Another item in the questionnaire investigated the opinion of the subjects on the changes they were going to make in their work with students with special educational needs.

The responses preferred by the learners are shown in Table 3 .

Table 3 -
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The trainees consider that the Program helped, first of all, to improve the ways of achieving personalized intervention in the education of children with special educational needs.

As for the grid for the evaluation of the students' portfolios presented at the graduation of the Program, it made it possible for us to know the extent to which this Program managed to develop certain competencies required by the activity with the inclusive class.

We present, in Table 4 , the results obtained following the application of the portfolio evaluation grid.

Table 4 -
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The second hypothesis of this research, by applying the rating scale, we were able to record the level of competency development. This hypothesis was also confirmed, having as proof the frequencies recorded for all the items for the first two ratings of the scale.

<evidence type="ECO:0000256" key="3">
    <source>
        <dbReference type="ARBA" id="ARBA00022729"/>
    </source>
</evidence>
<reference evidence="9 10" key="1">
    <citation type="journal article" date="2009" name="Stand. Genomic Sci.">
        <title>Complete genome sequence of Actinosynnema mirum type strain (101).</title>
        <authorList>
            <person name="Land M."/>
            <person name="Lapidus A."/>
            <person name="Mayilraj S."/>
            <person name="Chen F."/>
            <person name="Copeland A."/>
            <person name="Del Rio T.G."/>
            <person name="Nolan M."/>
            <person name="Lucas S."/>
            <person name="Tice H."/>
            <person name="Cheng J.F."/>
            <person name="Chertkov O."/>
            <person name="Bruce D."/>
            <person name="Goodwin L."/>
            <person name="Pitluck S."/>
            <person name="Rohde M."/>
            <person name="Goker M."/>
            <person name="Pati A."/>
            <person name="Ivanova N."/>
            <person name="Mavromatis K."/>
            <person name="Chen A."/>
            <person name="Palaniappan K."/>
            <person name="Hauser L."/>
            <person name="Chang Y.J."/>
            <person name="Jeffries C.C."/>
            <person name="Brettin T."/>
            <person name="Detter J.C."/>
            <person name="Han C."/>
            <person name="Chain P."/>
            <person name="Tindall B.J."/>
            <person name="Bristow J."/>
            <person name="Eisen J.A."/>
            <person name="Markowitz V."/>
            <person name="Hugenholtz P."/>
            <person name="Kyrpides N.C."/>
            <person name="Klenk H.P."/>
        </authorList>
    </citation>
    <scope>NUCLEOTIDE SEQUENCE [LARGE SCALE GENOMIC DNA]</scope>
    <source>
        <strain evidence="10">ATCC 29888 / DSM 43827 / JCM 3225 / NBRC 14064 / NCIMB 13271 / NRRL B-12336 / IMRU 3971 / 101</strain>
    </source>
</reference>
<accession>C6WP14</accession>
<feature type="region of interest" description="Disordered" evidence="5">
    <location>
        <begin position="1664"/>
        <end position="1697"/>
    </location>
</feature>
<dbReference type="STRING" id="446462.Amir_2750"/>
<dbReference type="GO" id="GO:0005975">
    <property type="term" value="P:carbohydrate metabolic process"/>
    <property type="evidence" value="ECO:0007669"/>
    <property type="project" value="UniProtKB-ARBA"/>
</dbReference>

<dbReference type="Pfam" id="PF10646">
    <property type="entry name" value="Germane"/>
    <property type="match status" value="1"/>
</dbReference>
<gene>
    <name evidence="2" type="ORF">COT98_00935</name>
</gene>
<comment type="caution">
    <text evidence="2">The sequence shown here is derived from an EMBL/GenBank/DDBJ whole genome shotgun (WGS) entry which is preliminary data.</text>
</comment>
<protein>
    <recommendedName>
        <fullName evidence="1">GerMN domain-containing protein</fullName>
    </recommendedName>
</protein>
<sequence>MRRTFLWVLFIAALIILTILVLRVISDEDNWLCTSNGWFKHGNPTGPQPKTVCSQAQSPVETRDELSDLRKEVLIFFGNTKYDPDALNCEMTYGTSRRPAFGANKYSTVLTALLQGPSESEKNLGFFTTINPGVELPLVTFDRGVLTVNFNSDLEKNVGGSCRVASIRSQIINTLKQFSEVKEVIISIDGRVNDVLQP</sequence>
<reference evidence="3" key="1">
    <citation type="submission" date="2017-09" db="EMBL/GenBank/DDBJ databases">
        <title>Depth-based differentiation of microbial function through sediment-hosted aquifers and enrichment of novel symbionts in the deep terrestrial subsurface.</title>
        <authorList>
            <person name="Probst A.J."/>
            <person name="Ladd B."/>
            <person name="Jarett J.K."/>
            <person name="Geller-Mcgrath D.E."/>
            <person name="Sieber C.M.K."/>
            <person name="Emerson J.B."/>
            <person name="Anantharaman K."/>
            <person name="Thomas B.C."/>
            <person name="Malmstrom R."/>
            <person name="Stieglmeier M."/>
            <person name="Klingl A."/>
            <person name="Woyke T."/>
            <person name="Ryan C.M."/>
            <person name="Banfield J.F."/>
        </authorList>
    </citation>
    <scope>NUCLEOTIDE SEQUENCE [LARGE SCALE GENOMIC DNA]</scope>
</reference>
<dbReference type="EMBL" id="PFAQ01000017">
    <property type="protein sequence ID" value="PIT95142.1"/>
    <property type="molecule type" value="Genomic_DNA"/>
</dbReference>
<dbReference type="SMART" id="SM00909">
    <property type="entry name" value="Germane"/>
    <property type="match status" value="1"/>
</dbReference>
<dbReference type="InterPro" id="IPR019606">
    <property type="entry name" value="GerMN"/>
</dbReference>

Conclusion

The research tools that were used allowed us to know the usefulness of the Training Program for the practice and development of the competencies needed by any teacher in an inclusive class.

The previously presented results of the opinion questionnaire applied to the learners led to the confirmation of the truth of the undertaken research first hypothesis, namely The teachers in the target group will develop their professional competencies necessary for the management of the inclusive class.

As the teachers said, they have developed especially those competencies that aim at the appropriate use of the terminology specific to inclusive education, as well as those on the creative use of certain methods and techniques for identifying children with special needs. The competencies necessary to adapt the curriculum to the needs and possibilities of each child, as well as those aimed at developing a personalized intervention plan, according to the type of deficiency, are very important for the inclusive class. From the learners' answers we can see that these competencies have been developed during the Program.